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Identify Spider Mites and exterminate them Organically

By Dagga Seeds Jun14,2023

Do you think you have spider mites?

If you suspect that you have spider mites on your plants, it’s important to act quickly. These pests reproduce rapidly, making it more challenging to eliminate them the longer you wait. A mild infestation can reduce your crop yields by 20% to 30%, and if left untreated, it can render your entire crop useless. Spider mites are notoriously difficult to eradicate, earning them the nickname “The Borg.” Even if you manage to eliminate all visible mites, a single egg can result in a new infestation.

Fortunately, identifying spider mites is a simple process, and eliminating them is relatively easy if you have the right products and knowledge. Without the proper tools, however, battling spider mites can become a costly and never-ending process. In this article, we will discuss how to identify and effectively eliminate spider mites, as well as various preventative measures you can take to ensure that these pests don’t become a recurring problem. By following our expert advice, you can ensure that spider mites will be a thing of the past.

Enlarged view of a Spider Mite

How do I get spider mites?

Spider mites are a common problem that can affect indoor cannabis grows, and it’s important to understand how they can enter your grow room so that you can take preventative measures. There are two primary ways that spider mites can infiltrate your grow space.

The first way is through the introduction of infested plant materials from outside. Spider mites can hitch a ride on clothing, pets, or even through ventilation systems, making it important to thoroughly inspect all plant material before bringing it into your grow room. If you live in an area with a high prevalence of spider mites, it’s especially important to take precautions to avoid introducing them to your grow space.

The second way spider mites can enter your grow room is through the introduction of infested clones from other growers. This is why many commercial growers prefer to grow from seeds rather than clones, as it reduces the risk of introducing pests to their grow space. If you receive a clone from another grower, it’s important to inspect it carefully for any signs of spider mites before adding it to your grow room.

In addition to these two primary routes of entry, spider mites can also be introduced to your grow space through contaminated equipment, such as pruning shears or trellis netting. To prevent this, it’s important to regularly clean and sanitize all equipment used in your grow room.

By being aware of the various ways that spider mites can enter your grow space, you can take proactive steps to prevent their introduction and keep your plants healthy and pest-free.

How do I identify spider mites and know if my plants have them?

Identifying spider mites is crucial to catching an infestation early and preventing significant damage to your plants. Fortunately, there are several key signs to look out for.

Spider mites are very small and difficult to see with the naked eye, so it’s important to inspect your plants closely. One common sign of spider mites is the presence of small dots on the undersides of leaves, which may be the size of a grain of salt. Additionally, you may notice some webbing on the underside of the leaves.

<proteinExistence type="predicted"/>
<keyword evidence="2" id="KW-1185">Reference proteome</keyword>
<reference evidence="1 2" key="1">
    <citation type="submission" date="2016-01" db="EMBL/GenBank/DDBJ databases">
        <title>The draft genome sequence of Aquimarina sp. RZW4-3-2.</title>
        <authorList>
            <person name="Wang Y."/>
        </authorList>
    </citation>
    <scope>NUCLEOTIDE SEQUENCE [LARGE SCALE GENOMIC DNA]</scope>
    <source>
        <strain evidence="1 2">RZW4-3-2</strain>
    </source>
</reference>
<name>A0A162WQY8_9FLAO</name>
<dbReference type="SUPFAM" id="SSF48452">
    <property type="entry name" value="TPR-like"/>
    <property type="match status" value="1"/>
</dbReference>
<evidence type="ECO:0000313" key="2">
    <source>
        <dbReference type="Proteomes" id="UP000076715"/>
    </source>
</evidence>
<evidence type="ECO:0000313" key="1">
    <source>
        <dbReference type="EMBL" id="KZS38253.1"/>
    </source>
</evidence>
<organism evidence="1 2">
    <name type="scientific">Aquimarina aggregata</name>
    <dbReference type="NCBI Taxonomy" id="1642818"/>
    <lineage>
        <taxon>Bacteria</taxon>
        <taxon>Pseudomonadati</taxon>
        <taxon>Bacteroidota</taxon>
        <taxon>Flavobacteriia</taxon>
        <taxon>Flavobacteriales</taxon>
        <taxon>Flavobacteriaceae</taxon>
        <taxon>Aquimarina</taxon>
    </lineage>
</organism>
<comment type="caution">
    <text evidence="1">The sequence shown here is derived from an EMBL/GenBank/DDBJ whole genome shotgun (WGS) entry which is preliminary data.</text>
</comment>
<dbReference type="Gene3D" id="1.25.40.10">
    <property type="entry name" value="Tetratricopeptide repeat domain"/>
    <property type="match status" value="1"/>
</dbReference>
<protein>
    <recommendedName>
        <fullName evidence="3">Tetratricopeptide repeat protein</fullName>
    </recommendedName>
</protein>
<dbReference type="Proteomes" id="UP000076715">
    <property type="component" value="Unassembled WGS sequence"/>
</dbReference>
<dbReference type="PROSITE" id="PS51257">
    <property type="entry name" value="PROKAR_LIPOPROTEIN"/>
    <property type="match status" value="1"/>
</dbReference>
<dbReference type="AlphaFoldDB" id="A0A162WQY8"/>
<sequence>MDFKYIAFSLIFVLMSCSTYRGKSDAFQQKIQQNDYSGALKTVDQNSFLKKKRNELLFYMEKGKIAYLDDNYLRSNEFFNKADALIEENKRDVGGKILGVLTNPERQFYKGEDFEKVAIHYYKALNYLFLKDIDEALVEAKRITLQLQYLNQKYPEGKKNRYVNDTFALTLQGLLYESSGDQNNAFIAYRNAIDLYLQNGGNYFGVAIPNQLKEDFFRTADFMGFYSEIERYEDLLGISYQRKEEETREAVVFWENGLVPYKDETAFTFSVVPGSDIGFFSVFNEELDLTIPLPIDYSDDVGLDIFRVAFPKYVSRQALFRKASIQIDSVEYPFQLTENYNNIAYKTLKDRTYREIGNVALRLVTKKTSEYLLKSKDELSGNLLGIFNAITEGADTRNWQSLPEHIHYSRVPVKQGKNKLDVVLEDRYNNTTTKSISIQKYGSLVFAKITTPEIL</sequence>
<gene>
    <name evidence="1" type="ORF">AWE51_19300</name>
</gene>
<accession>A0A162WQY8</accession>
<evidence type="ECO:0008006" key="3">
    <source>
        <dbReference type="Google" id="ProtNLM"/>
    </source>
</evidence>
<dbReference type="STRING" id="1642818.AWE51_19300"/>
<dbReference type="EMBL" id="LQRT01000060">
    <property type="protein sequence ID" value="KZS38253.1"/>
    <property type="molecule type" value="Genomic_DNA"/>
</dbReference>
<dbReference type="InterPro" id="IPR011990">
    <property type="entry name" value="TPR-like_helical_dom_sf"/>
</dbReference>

As an infestation progresses, you may notice small yellow or pale dots on the top of leaves, which are caused by the spider mites piercing the surface of the leaves to feed. If left untreated, the leaves on your plants may start to curl and claw, and you may notice severe webbing throughout the plant.

To confirm the presence of spider mites, you can use a magnifying glass to inspect the undersides of leaves for small, oval-shaped mites with eight legs. It’s important to catch an infestation early and start treatment immediately to prevent further damage.

Regular inspection and monitoring of your plants is essential to catching spider mites before they can cause significant damage. Consider using a jeweler’s loupe or a microscope to get a closer look at the undersides of leaves, and always inspect new plants before introducing them to your grow room to prevent the introduction of spider mites or other pests.

How do spider mites affect my plants and bottom line?

The spider mites feed off the inside of your plant’s leaves, this is what causes the damage to your plants. All leaves have microscope holes (called Stomata) that open and close to regulate how much water is transpired (let off) from the plant.

Leaf damage is one way to help identify spider mites.

The holes the spider mites are creating in your leaves will begin to let off excess amounts of water. Your plant will respond by closing all of the Stomata in an effort to slow the loss of water. The problem is the plant uses the Stomata to intake and exhaust CO2 and Oxygen. If they aren’t functionally properly your plants will suffer and so will your yield.

At this point, you might as well have a spider mite infestation inside your wallet feeding off your hard-earned money.

Why is it so hard to prevent spider mites?

Preventing spider mites can be a challenging task, but it is not impossible. One of the main reasons why it is so hard to prevent spider mites is because they are highly adaptable and can quickly develop resistance to traditional pesticides. This means that using the same product repeatedly will become less effective over time.